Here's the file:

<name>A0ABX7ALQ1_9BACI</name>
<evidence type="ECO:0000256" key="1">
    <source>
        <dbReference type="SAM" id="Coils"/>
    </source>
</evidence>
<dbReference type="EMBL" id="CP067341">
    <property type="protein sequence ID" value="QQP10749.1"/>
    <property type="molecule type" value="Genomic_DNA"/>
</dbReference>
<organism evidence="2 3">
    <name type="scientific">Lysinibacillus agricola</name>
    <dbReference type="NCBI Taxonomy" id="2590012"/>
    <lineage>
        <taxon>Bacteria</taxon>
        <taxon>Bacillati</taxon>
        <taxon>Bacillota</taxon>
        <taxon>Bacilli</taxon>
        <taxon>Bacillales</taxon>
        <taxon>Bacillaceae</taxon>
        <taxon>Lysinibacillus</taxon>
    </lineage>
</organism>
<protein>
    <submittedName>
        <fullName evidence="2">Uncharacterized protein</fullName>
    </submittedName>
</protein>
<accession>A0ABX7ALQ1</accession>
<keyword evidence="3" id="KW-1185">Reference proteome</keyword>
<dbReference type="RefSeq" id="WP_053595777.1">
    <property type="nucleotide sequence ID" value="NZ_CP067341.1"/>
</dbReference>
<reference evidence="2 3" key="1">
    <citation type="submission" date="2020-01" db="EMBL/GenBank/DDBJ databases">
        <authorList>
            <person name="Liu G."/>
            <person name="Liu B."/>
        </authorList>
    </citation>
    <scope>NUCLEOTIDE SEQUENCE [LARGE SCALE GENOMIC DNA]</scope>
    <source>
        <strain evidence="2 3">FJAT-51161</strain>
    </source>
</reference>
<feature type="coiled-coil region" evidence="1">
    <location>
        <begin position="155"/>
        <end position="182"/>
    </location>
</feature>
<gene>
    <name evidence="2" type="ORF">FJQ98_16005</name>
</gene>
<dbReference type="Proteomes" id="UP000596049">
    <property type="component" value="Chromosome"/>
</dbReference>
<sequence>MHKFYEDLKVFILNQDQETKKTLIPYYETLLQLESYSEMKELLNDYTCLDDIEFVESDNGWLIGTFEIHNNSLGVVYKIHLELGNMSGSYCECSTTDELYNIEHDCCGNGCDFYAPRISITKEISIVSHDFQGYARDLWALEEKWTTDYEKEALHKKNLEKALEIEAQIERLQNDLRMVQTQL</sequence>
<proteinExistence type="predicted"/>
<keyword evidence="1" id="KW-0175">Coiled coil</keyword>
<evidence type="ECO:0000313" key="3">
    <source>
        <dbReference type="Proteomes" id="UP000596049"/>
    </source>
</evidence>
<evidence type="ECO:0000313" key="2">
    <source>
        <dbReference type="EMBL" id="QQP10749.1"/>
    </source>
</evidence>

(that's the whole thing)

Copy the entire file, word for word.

<name>A0ABX7ALQ1_9BACI</name>
<evidence type="ECO:0000256" key="1">
    <source>
        <dbReference type="SAM" id="Coils"/>
    </source>
</evidence>
<dbReference type="EMBL" id="CP067341">
    <property type="protein sequence ID" value="QQP10749.1"/>
    <property type="molecule type" value="Genomic_DNA"/>
</dbReference>
<organism evidence="2 3">
    <name type="scientific">Lysinibacillus agricola</name>
    <dbReference type="NCBI Taxonomy" id="2590012"/>
    <lineage>
        <taxon>Bacteria</taxon>
        <taxon>Bacillati</taxon>
        <taxon>Bacillota</taxon>
        <taxon>Bacilli</taxon>
        <taxon>Bacillales</taxon>
        <taxon>Bacillaceae</taxon>
        <taxon>Lysinibacillus</taxon>
    </lineage>
</organism>
<protein>
    <submittedName>
        <fullName evidence="2">Uncharacterized protein</fullName>
    </submittedName>
</protein>
<accession>A0ABX7ALQ1</accession>
<keyword evidence="3" id="KW-1185">Reference proteome</keyword>
<dbReference type="RefSeq" id="WP_053595777.1">
    <property type="nucleotide sequence ID" value="NZ_CP067341.1"/>
</dbReference>
<reference evidence="2 3" key="1">
    <citation type="submission" date="2020-01" db="EMBL/GenBank/DDBJ databases">
        <authorList>
            <person name="Liu G."/>
            <person name="Liu B."/>
        </authorList>
    </citation>
    <scope>NUCLEOTIDE SEQUENCE [LARGE SCALE GENOMIC DNA]</scope>
    <source>
        <strain evidence="2 3">FJAT-51161</strain>
    </source>
</reference>
<feature type="coiled-coil region" evidence="1">
    <location>
        <begin position="155"/>
        <end position="182"/>
    </location>
</feature>
<gene>
    <name evidence="2" type="ORF">FJQ98_16005</name>
</gene>
<dbReference type="Proteomes" id="UP000596049">
    <property type="component" value="Chromosome"/>
</dbReference>
<sequence>MHKFYEDLKVFILNQDQETKKTLIPYYETLLQLESYSEMKELLNDYTCLDDIEFVESDNGWLIGTFEIHNNSLGVVYKIHLELGNMSGSYCECSTTDELYNIEHDCCGNGCDFYAPRISITKEISIVSHDFQGYARDLWALEEKWTTDYEKEALHKKNLEKALEIEAQIERLQNDLRMVQTQL</sequence>
<proteinExistence type="predicted"/>
<keyword evidence="1" id="KW-0175">Coiled coil</keyword>
<evidence type="ECO:0000313" key="3">
    <source>
        <dbReference type="Proteomes" id="UP000596049"/>
    </source>
</evidence>
<evidence type="ECO:0000313" key="2">
    <source>
        <dbReference type="EMBL" id="QQP10749.1"/>
    </source>
</evidence>